I am in the throes of reading Steve Jobs by Walter Isaacson. Saying I can’t put the book down is an understatement.
As we all know, Steve Jobs was an incredibly complicated person who was passionately dedicated to creating great products that were uncomplicated to use.
Jobs had a strict two-sided – and often brutal – perspective on how to evaluate people and products: they were either great or garbage (he used a different word for garbage). His passion for clarity, elegance, and simplicity played a huge role in how Apple and Pixar created and developed beloved products and user experiences.
I’ve been trying out his “great-or-garbage” yardstick to see how my efforts measure up. I’m humbled by the experience.
Recent sales conversations: garbage. Oh, how I wish there were some wiggle room here, because many conversations I am having are quite rich. But I could talk less and ask more, and I need to get better at telling stories, using metaphors, and offering challenging insights.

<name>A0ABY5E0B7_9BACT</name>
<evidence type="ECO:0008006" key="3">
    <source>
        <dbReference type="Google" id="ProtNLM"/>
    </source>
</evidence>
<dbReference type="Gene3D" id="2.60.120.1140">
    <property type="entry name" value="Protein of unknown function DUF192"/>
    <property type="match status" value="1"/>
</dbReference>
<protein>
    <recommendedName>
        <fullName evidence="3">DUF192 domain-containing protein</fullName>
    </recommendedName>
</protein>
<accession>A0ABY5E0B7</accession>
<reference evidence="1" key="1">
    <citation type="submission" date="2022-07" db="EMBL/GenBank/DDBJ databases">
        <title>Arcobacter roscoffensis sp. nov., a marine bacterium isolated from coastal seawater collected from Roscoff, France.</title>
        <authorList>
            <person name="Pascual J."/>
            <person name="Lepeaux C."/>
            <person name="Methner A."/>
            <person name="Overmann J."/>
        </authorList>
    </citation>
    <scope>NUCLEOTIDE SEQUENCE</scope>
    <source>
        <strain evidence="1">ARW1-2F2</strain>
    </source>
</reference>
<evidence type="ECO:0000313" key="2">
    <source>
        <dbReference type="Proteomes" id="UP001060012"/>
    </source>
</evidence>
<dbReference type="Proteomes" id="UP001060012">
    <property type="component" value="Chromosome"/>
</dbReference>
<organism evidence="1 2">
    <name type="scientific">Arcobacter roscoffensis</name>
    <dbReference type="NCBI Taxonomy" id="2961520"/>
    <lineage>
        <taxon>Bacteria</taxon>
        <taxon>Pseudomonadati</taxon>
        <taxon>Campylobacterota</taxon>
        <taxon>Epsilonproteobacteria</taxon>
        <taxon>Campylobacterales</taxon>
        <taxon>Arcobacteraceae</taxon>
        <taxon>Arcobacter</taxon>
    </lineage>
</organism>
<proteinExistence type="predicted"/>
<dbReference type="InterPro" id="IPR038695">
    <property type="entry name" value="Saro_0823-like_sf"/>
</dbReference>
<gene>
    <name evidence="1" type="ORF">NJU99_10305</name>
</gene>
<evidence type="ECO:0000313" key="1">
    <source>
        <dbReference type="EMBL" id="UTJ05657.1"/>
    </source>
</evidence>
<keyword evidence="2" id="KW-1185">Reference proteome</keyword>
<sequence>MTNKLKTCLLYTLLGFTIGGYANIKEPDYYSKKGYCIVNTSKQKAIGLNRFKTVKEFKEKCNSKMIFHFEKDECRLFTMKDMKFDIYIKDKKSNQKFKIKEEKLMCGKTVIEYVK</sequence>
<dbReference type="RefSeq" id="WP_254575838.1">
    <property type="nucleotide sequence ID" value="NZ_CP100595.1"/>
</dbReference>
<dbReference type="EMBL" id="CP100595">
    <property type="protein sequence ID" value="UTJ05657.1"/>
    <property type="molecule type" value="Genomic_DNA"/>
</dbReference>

Taking care of my health: great. I shine at eating healthy foods, exercising and flossing.
Website: garbage. I see all kinds of ways to improve it.
Professional development: great. I’ve read a number of excellent books and articles this year, and taken many inspiring workshops.
Delegating: garbage. I outsource a lot but still end up working six days a week.
Networking: garbage. I know I need to find more events where I can meet people in person. But knowing and doing aren’t the same thing.
I invite you to try the “great-or-garbage” perspective as a way to highlight where you need to pay attention. But be kind to yourself when you look at the “garbage” pile: remember this is a black-and-white equation and doesn’t include the grays in between.
And if you haven’t already, read Steve Jobs by Walter Isaacson. You will learn so much.
Talk back: Let me know what happens when you evaluate your efforts against the “great-or-garbage” yardstick.